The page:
The trouble with taxes lies in a principle of human nature. People tend to view government finance this way: Impose taxes so the other person pays them – or, a “fair share.” But with taxes on property, the system at times has seemed to lack all fairness.
By the middle 1980s, property assessments in Kansas seemed a product of throwing darts at a board in the courthouse boiler room, a system lacking any practical reasoning.
Assessments (thus, taxes) were often wildly out of line with the actual market values of most property, from housing and businesses to farmland, factories and inventories.
Gov. John Carlin and the Legislature recognized the distress and torment of property appraisal and decided to fix it. Their plan featured a constitutional amendment. It would classify property by use, assign it a value, and fix assessment rates in various categories – utilities, agriculture, residential, businesses and so forth. Before reform, assessments at the county level seemed more a matter of guesswork than a product of contemplation and judgment.
Carlin convinced legislators that an amendment would accomplish two things: first, a massive, statewide reappraisal of all property; next, a new listing of property classifications and their assessment rates. Among the key classifications and rates: residential, assessed at 11.5 percent of market value; mobile homes, 11.5 pct.; personal property, 25 pct.; businesses, 25 pct.; utilities, 33 pct., and others.
One other classification was critical, perhaps the Constitution’s most crucial: farmland would be appraised by its ability to produce income and assessed at 30 percent. The political and economic impact of this section was so significant that the entire amendment, covering a dozen classifications, came to be known simply as the “use-value amendment.”
This is because the amendment – approved by voters November 1986 – protects farmland assessments through use-value property appraisal; taxes were (and are) determined by the income derived from the land, not by its market value. The amendment was to prevent owners from being forced to sell land simply to pay the taxes on it. It was a critical reform, exposing a glaring issue with property taxes, a chief component in funding local schools.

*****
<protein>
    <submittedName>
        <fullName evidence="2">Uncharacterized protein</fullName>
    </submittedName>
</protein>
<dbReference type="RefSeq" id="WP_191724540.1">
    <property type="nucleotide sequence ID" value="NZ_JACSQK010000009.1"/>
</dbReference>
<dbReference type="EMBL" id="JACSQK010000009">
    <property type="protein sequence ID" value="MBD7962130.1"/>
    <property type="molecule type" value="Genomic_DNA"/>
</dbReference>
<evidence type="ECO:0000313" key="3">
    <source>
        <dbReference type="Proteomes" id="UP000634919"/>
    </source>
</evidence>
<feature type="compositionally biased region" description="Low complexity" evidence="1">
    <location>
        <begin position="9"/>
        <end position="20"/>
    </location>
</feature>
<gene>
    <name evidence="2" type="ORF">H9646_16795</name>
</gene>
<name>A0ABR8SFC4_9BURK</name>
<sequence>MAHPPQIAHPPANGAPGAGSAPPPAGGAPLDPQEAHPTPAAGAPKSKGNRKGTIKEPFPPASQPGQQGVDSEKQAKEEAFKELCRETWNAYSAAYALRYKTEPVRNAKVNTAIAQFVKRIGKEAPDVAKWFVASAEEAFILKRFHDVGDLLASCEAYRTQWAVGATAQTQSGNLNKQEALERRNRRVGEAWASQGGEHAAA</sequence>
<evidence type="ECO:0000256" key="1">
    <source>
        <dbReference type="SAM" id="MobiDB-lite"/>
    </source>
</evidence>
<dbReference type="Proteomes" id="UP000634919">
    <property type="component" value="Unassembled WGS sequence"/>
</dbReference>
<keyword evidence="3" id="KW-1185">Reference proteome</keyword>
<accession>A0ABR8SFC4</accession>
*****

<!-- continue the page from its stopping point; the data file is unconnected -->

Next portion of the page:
Although the property tax was written into the territorial constitution ten years before Kansas became a state, the state income tax was not adopted until the early 1930s.
Property taxes are tied tightly to the premise of local control, although the income tax seems a more equitable source of state revenue for local government. This suggestion runs contrary to the feeling that local control is better, that friends and neighbors can manage their towns more reasonably than costly and troublesome bureaucracies. Usually they can.
But today’s friends and neighbors are no longer apt to be tomorrow’s. Consider the disparities in property values across Kansas, and the transience of Kansans today. Many programs such as welfare, Medicaid, and transportation have been on a state basis for years, supported by income and sales taxes.
This ran counter to Gov. Brownback’s dream in 2011 of a state with no income tax, a plan that invited a return to the past, and to heavier reliance on the property tax.
The school finance reforms of 1992 had created a statewide uniform property tax for schools, a central pool for allocating the revenue and a formula for aid to resolve wide disparities in districts’ property values. This was a momentous shift, the burden of finance to be shared more equitably. It revived the quest for a more balanced network of state finance.
Brownback’s plan countered those reforms. Kansas, with massive income tax cuts, began a return to the 1920s or before, shifting reliance back to state and local property taxes, before the roads were much good, before the farms had electricity and the cities had decent water, before Topeka shared revenue with cities and counties, and before the schools were consolidated.
The Brownback plan, embraced by a heavy Republican majority in the Legislature, brought the state nearly to bankruptcy with billion dollar deficits and a quadrupling of state debt.
The state corrected course in 2017 with the departure of Brownback and the election of pragmatic legislators who saw the difference between raw ideology and reality.
The income tax had relieved pressure on the property tax. It gave us the difference between SRS and the poor farm, between the one-room school and low-enrollment aid, between hunger and the school lunch, between walking or staying on the farm and a ride on the bus, between the teacher who cared and one who couldn’t afford to. Between a public that hoped, and those who had given up.
(Next: rural schools)